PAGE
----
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View Full Version : Score! Obtaining the Unobtanium!



toddalin
05-07-2016, 12:00 PM
Today I scored what I think is a real 2420 diaphragm made of unobtanium!

The piece was removed from a working driver and placed in a 2421 box. The seller really has no idea what it is and had it listed as a "used 2412" transposing the box numbers.

My thought is that someone had a pair of Early LE85/2420s and blew out a diaphragm. When they couldn't get a replacement 2420, they replaced the pair with 2421s, and put the good one away in one of the 2421 boxes.

Who here would just change one of the pair of drivers to a different style without changing the other and not put the original away?

My L/R have the 2420s, but my center channel has a 2421. I've been looking for a 2420 since...

Cost was $65.55 + $12 S/H and I figured the chance of getting a holy grail at that price was worth the risk.

Note the raised pads and factory "shim notes" to get the alignment just so. I've seen that on only a few early 2421s. Now, no body even bothers with that.

https://ssli.ebayimg.com/00/s/MTIwMFgxNjAw/z/u68AAOSwYmZXINBI/$_1.JPG?set_id=880000500F

mech986
05-07-2016, 02:13 PM
Congrats Todd, looks exceptionally clean!

toddalin
05-07-2016, 04:20 PM
The pics of the other side showed no markings/dents/cracks, and just a bit of decomposed foam on the terminals from the internal foams.

I wish it would have happened two weeks ago before I redid the center port and added the tweeter jack/switch. Oh well.

toddalin
05-09-2016, 11:52 AM
Too Funny!

Today I got a note from the seller stating that "The diaphragm is not a 2412, but in fact it is a 2421 and did I still want it?"

I let him know what it really is (2420) and most probably how it came to be (i.e., left over from a replaced pair), and YES I still want it and treat it with care!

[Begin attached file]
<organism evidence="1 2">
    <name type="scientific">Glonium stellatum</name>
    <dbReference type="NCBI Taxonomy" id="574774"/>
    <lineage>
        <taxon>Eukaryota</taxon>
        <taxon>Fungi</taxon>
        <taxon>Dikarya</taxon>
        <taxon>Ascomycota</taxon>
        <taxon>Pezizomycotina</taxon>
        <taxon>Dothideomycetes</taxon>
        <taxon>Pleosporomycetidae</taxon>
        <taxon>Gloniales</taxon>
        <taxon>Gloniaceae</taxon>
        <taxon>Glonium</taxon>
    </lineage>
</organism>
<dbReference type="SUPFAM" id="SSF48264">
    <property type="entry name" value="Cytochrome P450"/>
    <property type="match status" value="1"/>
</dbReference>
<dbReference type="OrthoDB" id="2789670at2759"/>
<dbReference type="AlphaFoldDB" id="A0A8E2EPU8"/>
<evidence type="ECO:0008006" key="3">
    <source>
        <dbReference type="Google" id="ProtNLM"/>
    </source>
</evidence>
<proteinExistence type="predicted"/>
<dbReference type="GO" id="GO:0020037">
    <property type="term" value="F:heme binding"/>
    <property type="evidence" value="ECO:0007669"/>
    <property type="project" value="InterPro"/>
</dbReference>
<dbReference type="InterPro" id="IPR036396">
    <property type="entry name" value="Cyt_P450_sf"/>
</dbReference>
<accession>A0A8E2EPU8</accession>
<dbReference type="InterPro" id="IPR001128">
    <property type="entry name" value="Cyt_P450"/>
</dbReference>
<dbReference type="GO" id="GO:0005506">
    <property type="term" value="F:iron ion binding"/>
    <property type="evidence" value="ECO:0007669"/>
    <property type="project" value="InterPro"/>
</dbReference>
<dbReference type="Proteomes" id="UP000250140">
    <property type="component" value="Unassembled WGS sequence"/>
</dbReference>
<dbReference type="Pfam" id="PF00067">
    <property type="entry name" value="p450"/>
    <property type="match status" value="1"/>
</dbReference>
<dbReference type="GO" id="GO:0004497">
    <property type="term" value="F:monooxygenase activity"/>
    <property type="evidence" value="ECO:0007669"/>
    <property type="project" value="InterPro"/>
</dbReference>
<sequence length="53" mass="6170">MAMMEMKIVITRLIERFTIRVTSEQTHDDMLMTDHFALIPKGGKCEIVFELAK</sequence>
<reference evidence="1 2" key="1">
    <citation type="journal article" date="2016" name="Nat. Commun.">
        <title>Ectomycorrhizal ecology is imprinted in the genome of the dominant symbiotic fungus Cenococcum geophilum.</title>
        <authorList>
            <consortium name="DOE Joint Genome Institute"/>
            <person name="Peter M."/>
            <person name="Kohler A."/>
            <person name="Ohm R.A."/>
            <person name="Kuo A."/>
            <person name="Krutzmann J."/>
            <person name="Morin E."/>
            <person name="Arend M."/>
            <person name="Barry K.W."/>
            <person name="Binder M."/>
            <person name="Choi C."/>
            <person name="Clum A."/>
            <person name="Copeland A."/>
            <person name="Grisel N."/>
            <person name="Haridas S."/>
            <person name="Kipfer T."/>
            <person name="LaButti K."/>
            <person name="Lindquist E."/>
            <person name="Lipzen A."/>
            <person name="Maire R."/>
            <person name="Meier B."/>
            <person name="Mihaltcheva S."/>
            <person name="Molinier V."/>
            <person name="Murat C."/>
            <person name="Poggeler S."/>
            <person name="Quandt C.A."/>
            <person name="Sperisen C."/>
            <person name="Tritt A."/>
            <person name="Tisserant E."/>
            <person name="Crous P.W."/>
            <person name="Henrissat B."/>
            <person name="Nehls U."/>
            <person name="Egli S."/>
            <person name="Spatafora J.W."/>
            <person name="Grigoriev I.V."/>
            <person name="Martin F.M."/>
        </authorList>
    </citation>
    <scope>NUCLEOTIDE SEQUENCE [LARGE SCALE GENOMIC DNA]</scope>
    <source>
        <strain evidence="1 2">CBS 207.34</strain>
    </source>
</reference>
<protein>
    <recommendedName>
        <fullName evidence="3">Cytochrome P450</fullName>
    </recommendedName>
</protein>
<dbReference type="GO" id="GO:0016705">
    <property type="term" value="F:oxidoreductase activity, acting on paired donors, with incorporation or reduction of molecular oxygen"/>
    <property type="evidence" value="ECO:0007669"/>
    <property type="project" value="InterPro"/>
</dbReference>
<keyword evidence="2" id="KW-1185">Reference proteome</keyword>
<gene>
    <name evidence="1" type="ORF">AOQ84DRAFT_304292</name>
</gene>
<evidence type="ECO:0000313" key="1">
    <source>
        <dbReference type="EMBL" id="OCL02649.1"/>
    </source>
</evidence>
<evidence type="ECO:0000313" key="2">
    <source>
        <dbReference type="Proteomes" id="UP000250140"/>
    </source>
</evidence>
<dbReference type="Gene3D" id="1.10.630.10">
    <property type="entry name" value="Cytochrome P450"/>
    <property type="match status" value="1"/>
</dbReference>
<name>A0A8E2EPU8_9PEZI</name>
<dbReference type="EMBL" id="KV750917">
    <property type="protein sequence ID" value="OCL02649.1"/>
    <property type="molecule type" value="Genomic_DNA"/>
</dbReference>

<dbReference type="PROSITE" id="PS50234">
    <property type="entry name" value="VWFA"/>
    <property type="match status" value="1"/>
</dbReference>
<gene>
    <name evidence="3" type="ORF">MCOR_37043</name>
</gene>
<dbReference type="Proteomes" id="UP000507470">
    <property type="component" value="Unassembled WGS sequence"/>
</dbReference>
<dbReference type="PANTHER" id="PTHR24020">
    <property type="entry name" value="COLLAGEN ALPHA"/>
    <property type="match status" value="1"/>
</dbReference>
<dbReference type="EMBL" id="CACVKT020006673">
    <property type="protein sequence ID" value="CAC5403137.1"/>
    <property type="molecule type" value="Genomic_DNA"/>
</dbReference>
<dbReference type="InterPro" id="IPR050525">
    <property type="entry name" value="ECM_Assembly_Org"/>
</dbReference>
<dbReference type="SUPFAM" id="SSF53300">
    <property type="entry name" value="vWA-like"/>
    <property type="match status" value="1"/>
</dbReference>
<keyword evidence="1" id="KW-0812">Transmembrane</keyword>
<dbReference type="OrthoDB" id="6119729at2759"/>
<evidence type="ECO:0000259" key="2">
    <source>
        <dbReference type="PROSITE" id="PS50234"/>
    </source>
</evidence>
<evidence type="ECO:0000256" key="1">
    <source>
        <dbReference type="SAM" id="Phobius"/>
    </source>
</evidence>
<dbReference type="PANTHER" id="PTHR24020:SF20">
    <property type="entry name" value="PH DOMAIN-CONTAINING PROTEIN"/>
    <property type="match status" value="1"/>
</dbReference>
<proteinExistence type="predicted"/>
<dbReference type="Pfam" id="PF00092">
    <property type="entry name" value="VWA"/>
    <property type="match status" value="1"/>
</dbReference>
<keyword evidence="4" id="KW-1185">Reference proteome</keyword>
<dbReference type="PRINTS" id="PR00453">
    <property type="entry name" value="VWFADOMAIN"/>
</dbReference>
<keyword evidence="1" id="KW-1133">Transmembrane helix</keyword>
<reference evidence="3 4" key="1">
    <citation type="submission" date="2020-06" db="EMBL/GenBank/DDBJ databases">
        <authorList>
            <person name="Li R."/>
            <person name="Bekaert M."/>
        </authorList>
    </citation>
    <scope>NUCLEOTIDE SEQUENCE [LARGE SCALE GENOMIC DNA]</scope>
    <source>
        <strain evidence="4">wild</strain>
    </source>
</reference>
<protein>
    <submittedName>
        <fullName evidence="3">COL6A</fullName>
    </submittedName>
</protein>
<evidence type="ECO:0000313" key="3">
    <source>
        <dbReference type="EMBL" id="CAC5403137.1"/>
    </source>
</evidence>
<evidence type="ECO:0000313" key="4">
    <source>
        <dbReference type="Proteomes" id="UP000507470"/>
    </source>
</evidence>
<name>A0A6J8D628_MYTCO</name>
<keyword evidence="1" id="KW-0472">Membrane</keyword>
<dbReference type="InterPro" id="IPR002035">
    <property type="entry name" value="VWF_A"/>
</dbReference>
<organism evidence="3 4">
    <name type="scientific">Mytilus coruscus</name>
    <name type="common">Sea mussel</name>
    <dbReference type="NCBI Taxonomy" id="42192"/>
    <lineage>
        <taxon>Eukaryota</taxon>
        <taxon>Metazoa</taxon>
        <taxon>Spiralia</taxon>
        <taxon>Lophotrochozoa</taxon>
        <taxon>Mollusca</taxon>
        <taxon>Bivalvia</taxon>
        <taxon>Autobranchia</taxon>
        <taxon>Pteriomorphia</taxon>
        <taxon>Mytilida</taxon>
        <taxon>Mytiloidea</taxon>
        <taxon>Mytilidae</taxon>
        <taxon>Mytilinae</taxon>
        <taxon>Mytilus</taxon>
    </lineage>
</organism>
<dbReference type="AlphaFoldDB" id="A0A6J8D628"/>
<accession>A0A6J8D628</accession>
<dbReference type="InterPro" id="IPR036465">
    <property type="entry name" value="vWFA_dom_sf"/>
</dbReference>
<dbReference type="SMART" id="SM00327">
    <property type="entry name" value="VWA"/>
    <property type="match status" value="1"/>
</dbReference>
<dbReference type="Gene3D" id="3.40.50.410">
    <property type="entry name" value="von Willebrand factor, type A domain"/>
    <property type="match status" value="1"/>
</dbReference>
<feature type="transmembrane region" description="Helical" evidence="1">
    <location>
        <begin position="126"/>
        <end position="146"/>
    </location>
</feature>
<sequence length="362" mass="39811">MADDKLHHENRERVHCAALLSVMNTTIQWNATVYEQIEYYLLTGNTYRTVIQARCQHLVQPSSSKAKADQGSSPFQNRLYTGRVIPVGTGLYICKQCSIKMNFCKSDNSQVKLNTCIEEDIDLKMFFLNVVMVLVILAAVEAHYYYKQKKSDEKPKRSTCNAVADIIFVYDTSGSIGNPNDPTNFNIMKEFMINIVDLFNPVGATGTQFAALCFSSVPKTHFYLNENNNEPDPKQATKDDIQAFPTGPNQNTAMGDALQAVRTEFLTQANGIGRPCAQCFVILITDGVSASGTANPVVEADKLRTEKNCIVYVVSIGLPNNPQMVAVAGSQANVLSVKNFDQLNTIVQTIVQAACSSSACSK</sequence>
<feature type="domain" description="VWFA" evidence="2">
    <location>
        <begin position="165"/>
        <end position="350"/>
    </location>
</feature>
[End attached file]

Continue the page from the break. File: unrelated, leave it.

When he finds its true value/rarity, he'll probably sh--.

Ed Zeppeli
05-09-2016, 12:13 PM
What is the true value of something like this?

Tks,

Warren

toddalin
05-09-2016, 12:26 PM
Whatever the market will bare.

To the right buyer, could fetch >$500.

Ed Zeppeli
05-09-2016, 12:57 PM
Nice. And these are differentiated from the newer aluminum diaphragms by the tangential (rather than diamond) surrounds; is that correct?


Cheers and congrats on your find!

toddalin
05-09-2016, 01:26 PM
Yes,

The tangential surround has a warmer, more laid back sound than the diamond surrounds.

I had LE175s (with tangential surrounds) and resisted changing them to LE85/2420s for years because the LE175s have a warmer sound and more bottom at the crossover point. Granted, they don't go as high, or have quite the articulation, but I listened to lots of LE85/2420s and preferred the warmer sound of the LE175s.

Then I came across a pair of 2420 drivers in 4320 cabinets that sounded warmer than most, about like the LE175s, but with more highs and articulation. When I opened them up, I found they had the 2420 tangential surrounds, and these replaced the LE175s. But my center channel has a 2421 and it is a bit more "in your face" than the 2420s. Assuming proper operation of the 2420 diaphragm, this one will be replaced and the 2421 put away.

toddalin
05-09-2016, 07:33 PM
Seller contacted me and said that the listing had been mislabled and the diaphragm is "in fact a D16R2421" and if I don't want it, I can cancel the sale. I told him "YES I want it!" and what is really is and how I think it came to be, and treat it carefully. Ships tomorrow.

Hmmm, I need to get an aluminum screwdriver.

More pics.

http://i.ebayimg.com/images/g/6X4AAOSw1DtXINBQ/s-l1600.jpg

Seller had it listed as a 2412... Some of us look a bit closer and can put 2 and 2 together. ;)

http://i.ebayimg.com/images/g/dPIAAOSwM0FXINBn/s-l1600.jpg

martin_wu99
05-10-2016, 04:45 AM
Great found and big bargain,you smart guy:D

Steve Schell
05-11-2016, 08:32 PM